Many deeply affective and moving narratives have their roots in tragedy; there can be no light without the dark. Stories that revel in beauty without exploring the shadow dimension of grief, death, and despair can occasionally come across feeling artificial, shallow, and incomplete. In contrast, those that accept and embrace tragedy can take on dimensions of substance, becoming deeper, rounder, and whole. They linger in our memories, and stay with us for a long time, profoundly shaping our identity and our understanding of the world. This week’s Reconnect explores three poignant and bittersweet Ekostories.
In a world worn down by cynicism, humour is an excellent non-confrontational tool for overcoming resistance to new ideas. Funny stories can defuse hostile attitudes, loosen entrenched mindsets, and shake up worldviews so that minds become more permeable to change and new ways of thinking. This week’s Reconnect explores Ekostories that utilize humour not just for entertainment purposes, but also as social commentary and criticism that strike at the root of the ecological crisis.
This week’s Reconnect focuses on Ekostories with protagonists who demonstrate courage in non-traditional ways. By expanding their thinking, standing by their principles, and doing things their own way, each of them became emotionally healthier and mentally stronger. By working on becoming internally sustainable and resilient, they became natural leaders and role models who are capable of igniting the fires of change in the world they live in.
The cautionary tale is a good tool for raising awareness about serious problems. It is also a good place to turn to for inspiration when ignorance and indifference threatens. Sometimes we need a shot in the arm, a reminder of what is potentially at stake. But care must be exercised to not overuse them, lest we grow numb to their bleak messages and become paralyzed in taking meaningful and needed action. This week’s Reconnect brings together Ekostories that serve as warnings to a world wracked with ecological degradation and cultural destruction.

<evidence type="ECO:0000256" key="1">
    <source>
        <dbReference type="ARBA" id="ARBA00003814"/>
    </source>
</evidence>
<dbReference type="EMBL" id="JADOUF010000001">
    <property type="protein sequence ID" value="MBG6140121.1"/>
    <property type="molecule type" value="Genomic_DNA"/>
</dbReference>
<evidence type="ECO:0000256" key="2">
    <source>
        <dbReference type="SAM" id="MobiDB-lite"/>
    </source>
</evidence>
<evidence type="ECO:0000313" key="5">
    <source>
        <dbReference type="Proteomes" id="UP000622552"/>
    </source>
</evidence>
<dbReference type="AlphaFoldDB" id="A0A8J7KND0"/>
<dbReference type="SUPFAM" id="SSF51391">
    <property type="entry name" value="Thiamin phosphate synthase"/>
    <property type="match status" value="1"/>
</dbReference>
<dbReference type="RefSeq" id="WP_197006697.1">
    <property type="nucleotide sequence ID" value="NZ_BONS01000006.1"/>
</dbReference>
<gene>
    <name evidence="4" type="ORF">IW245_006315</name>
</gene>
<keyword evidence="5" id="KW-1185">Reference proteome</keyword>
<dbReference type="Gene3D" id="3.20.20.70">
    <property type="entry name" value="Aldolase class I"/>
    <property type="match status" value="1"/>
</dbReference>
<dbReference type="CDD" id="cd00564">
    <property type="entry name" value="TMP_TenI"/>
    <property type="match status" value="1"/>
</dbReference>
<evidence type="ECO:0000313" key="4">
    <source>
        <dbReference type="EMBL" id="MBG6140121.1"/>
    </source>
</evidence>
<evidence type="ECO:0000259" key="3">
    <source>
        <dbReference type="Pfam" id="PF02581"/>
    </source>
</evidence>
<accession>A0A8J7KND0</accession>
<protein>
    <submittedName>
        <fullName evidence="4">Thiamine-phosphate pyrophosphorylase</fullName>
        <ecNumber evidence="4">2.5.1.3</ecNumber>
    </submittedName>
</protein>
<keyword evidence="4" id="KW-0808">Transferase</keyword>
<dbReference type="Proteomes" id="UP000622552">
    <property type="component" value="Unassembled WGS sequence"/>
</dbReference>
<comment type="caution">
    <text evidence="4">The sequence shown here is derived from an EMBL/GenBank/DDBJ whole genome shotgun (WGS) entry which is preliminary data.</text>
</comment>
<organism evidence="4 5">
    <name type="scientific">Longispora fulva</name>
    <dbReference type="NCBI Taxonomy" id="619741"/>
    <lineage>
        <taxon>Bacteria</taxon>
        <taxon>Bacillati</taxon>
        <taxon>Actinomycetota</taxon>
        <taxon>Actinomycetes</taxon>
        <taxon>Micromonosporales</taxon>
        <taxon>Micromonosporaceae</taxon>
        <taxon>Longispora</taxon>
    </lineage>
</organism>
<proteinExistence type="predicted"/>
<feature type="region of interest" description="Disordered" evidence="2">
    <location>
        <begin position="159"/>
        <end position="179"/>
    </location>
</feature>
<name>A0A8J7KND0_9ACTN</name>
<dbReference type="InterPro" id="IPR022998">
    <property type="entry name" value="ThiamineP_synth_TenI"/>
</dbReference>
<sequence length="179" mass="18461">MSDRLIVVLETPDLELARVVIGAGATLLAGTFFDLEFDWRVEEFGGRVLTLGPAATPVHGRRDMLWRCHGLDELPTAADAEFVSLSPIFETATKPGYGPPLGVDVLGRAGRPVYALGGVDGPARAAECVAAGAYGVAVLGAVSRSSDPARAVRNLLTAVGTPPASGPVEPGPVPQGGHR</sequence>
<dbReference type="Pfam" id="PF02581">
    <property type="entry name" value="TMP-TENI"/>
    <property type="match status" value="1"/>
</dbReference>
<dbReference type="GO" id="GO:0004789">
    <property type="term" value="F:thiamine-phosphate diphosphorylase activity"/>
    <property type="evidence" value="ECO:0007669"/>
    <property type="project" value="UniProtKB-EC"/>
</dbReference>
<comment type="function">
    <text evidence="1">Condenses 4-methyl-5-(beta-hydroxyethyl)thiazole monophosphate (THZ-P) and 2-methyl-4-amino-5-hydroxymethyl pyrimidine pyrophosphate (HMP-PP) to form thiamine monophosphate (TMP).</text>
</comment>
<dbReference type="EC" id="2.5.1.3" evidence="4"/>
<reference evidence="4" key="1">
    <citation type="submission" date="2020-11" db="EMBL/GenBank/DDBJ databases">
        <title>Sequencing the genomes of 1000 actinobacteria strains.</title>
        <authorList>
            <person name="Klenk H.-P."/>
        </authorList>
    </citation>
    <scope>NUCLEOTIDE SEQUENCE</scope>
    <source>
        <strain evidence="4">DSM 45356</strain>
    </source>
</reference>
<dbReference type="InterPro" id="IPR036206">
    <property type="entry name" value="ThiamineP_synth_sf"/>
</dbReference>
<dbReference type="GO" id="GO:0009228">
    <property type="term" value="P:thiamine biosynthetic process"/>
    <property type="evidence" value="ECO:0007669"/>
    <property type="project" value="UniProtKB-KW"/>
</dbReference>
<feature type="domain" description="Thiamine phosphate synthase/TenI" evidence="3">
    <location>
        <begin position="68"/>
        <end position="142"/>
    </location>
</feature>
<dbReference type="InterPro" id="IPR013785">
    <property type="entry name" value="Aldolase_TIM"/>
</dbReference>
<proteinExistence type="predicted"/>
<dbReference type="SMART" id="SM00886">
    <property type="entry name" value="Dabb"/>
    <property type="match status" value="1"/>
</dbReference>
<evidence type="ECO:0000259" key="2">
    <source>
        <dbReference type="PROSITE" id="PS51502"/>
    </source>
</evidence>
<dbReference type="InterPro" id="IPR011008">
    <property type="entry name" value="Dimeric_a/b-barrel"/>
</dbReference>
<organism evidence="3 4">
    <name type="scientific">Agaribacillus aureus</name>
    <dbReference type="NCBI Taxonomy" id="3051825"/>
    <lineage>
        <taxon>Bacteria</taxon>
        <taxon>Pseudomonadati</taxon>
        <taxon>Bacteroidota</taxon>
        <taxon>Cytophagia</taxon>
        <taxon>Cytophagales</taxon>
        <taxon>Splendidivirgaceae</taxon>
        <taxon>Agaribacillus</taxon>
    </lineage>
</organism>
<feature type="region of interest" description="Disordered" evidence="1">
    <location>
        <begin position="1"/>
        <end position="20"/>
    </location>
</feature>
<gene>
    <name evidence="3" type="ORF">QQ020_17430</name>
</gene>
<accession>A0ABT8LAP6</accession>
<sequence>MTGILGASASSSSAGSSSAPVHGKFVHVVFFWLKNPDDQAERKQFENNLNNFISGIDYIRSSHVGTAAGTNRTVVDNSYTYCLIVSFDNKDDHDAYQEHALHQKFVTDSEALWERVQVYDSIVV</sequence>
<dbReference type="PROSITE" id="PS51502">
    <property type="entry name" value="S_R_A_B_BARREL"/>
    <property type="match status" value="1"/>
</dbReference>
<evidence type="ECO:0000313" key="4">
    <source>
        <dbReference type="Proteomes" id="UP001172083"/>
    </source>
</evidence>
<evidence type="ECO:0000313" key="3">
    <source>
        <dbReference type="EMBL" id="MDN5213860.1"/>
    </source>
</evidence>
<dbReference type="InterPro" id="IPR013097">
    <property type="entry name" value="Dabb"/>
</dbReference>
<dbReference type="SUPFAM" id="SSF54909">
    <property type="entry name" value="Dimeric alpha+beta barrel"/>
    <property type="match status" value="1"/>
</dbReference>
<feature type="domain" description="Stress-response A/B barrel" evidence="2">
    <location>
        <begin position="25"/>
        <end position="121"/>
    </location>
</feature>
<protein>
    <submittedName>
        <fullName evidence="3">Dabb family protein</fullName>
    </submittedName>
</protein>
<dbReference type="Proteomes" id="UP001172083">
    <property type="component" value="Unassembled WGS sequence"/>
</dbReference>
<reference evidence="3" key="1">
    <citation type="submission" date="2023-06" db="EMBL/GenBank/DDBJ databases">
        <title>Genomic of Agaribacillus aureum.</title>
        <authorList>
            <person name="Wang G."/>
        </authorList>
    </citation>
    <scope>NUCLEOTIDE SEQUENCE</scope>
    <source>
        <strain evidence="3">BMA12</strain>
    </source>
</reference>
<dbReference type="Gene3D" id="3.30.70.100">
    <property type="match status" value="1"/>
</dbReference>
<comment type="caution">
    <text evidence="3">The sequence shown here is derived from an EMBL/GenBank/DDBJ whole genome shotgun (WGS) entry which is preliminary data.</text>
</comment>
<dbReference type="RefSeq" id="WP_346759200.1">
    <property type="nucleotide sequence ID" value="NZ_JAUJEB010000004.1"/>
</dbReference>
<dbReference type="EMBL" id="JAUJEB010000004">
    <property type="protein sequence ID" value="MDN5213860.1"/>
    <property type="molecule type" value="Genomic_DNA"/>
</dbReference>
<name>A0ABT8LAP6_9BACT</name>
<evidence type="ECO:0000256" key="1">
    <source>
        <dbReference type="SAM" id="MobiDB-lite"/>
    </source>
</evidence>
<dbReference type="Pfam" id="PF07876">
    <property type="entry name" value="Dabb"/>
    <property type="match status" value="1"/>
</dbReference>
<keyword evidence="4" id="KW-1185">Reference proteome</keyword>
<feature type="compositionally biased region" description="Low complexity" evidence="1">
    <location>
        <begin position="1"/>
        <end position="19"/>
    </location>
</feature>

Human beings are visual creatures; our eyes and brains work in concert to extract patterns and meanings through the narrow visible spectrum. Vivid imagery can speak to us in a wordless tongue, reaching deep into our hearts and minds to make us see the world and ourselves in a new light. Because they are more open to interpretation than words, visual narratives can be less confrontational and more accessible. This week’s Reconnect highlights three past Ekostories which utilize aesthetics as a way to engage viewers to think more deeply about humanity’s relationships with the environment.
Hello all, I will be travelling to Nepal for a volunteer vacation for approximately six weeks. Computer access will most likely be extremely limited, as will most of the many modern conveniences I normally take for granted. This unfortunately means I will not be able to keep up with my weekly essays until I get back. Sorry about that. What I have prepared in advance though is a six-part series titled Ekostories Reconnect. Since this blog is all about exploring connections, I thought it would be interesting to group together some of my existing entries that share similar themes and ideas pertaining to nature, culture, and self. Each part will be scheduled to go live on a weekly basis. I hope new readers will find something interesting in these older entries, while more regular readers can perceive new patterns and gain fresh perspectives by looking at things a little differently. I’ll try to respond to comments to the best of my abilities. Thanks for your support! Isaac
“Those who think Nature is a lady Misunderstand her. Those who think her graceful Have been deceived. Nature is not gentle She is not kind Or warm She is nobody’s lover….” Red, by Ronin Waters on standingoutinmyfield.wordpress.com. I don’t usually get poetry – years of habitually structured thinking has left my mind too rigid to fully appreciate the organic fluidity and raw evocative power associated with most poems. But once in a while, something clicks. This is one of those welcome exceptions. Like Larson’s There’s a Worm in My Dirt, Red reminds me that nature is not humane. The poem also succinctly explores humanity’s relationship with the Other; notions of exploitation and profound alienation are conveyed in a few simple powerful verses. I would love to hear your thoughts on the rest of the poem.